PIANOTEQ Forum- "A new Italian temperament: CHas" - kindly started by Jake Johnson ( http://www.forum-pianoteq.com/viewtopic.php?id=1174 )

Some posters seem to understand, others seem to appreciate the possibility to deepen on the subject. How would you provide more "friendly" opportunities? Would you start a new FAQ's thread? Which form should "a simplified practical guide to CHAS tuning" have? Any other idea?

Thank you All in advance.

Regards, a.c.
.
_________________________
alfredo

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#1791438 - 11/18/11 04:53 PM Re: CHAS PREPARATORY TUNING [Re: alfredo capurso]
DoelKees Offline
1000 Post Club Member

Registered: 05/01/10
Posts: 1723
Loc: Vancouver, Canada
Originally Posted By: alfredo capurso

Which form should "a simplified practical guide to CHAS tuning" have?

You should post a precise tuning sequence. What you keep referring too is too vague to be of any use. I know you have refused to provide a precise tuning scheme in the past, from which I conclude chas tuning does not exist. I'm open to be proven wrong.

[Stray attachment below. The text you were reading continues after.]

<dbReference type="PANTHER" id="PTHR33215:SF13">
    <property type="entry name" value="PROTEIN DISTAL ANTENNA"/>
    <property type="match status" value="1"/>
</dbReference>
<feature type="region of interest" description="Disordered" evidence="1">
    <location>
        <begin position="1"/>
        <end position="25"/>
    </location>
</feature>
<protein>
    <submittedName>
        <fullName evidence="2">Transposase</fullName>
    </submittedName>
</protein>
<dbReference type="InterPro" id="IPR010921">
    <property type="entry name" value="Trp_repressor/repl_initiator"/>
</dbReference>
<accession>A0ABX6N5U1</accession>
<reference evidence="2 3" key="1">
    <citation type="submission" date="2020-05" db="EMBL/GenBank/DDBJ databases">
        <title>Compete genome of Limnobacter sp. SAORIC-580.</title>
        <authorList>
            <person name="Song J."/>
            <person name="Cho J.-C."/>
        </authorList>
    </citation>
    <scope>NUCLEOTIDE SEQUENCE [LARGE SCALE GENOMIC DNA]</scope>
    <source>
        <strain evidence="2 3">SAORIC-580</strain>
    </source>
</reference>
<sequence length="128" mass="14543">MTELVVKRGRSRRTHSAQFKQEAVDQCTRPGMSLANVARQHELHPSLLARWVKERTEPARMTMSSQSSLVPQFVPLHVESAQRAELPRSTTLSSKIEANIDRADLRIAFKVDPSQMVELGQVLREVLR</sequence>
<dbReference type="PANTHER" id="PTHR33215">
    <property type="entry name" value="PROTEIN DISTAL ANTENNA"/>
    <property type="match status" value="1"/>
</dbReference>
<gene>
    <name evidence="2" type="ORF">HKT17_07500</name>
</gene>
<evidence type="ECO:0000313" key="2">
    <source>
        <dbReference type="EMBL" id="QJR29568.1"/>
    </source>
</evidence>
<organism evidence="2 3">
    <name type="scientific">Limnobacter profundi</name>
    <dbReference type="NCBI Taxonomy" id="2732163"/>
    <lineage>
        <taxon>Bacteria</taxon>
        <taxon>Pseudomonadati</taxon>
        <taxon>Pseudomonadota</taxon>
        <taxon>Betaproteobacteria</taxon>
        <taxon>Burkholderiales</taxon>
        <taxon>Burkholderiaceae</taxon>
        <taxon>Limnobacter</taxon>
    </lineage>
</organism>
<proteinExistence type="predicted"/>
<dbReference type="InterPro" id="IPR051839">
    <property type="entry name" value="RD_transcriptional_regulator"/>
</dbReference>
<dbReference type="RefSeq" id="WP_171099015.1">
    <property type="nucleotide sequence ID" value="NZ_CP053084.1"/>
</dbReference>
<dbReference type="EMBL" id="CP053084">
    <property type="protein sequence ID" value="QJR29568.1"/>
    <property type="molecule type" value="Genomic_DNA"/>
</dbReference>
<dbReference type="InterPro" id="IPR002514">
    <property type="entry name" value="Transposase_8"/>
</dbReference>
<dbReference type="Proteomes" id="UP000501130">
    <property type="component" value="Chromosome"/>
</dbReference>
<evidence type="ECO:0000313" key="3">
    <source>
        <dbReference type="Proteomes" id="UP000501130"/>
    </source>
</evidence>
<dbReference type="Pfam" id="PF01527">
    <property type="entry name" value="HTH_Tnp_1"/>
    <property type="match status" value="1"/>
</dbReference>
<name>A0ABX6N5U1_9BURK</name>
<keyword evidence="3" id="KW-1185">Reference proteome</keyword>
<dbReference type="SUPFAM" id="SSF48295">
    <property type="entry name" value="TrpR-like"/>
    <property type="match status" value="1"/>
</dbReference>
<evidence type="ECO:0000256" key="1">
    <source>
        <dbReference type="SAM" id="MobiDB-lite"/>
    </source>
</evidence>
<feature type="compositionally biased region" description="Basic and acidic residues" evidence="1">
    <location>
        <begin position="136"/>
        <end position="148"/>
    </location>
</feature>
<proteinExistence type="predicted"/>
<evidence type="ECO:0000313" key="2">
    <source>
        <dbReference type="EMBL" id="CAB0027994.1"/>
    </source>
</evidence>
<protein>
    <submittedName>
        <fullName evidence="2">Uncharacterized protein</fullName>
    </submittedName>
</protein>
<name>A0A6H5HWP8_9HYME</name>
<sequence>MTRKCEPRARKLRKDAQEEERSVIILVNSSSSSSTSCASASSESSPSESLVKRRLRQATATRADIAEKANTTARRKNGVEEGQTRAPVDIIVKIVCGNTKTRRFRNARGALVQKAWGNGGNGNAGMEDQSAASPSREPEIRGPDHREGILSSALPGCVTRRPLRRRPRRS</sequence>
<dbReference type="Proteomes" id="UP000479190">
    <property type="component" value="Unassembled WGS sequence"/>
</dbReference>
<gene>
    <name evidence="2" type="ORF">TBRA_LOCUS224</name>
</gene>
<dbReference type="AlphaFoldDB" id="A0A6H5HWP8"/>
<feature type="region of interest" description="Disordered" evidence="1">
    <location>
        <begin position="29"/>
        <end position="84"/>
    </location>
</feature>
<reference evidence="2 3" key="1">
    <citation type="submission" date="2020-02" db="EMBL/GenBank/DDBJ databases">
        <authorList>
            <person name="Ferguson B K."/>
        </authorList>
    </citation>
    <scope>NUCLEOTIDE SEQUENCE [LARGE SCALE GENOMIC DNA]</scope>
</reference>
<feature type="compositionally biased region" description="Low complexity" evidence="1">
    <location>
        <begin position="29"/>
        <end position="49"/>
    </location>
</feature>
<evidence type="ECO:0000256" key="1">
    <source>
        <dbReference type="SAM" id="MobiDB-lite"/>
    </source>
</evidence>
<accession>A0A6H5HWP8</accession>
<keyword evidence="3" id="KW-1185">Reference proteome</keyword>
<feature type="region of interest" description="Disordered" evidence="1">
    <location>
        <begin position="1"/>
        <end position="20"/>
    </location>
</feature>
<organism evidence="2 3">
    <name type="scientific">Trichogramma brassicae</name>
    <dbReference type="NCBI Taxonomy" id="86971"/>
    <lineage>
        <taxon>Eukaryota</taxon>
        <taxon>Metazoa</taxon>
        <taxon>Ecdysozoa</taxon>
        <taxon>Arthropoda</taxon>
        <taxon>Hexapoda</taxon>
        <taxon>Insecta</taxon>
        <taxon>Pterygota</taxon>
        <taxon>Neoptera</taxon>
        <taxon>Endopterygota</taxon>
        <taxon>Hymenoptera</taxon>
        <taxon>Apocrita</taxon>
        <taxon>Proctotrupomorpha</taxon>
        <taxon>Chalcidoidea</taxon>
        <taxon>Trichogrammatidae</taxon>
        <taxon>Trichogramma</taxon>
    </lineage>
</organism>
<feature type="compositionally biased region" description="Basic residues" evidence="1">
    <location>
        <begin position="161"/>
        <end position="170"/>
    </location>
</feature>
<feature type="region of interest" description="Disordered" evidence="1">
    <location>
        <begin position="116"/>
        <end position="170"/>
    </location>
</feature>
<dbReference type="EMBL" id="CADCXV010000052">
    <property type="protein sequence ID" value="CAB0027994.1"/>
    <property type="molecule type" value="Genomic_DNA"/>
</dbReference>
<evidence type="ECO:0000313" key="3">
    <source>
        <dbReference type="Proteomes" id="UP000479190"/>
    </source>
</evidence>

Kees

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#1791453 - 11/18/11 05:13 PM Re: CHAS PREPARATORY TUNING [Re: DoelKees]
Withindale Offline
1000 Post Club Member

Registered: 02/09/11
Posts: 1940
Loc: Suffolk, England
Originally Posted By: DoelKees
You should post a precise tuning sequence


Kees

At the risk of asking a daft question what more does Alfredo need to say than the following:


Step 1 – A4 – from 440.0 Hz to 442.0 Hz (concert or studio) - from 442.0 to 443.0 (for flat pianos)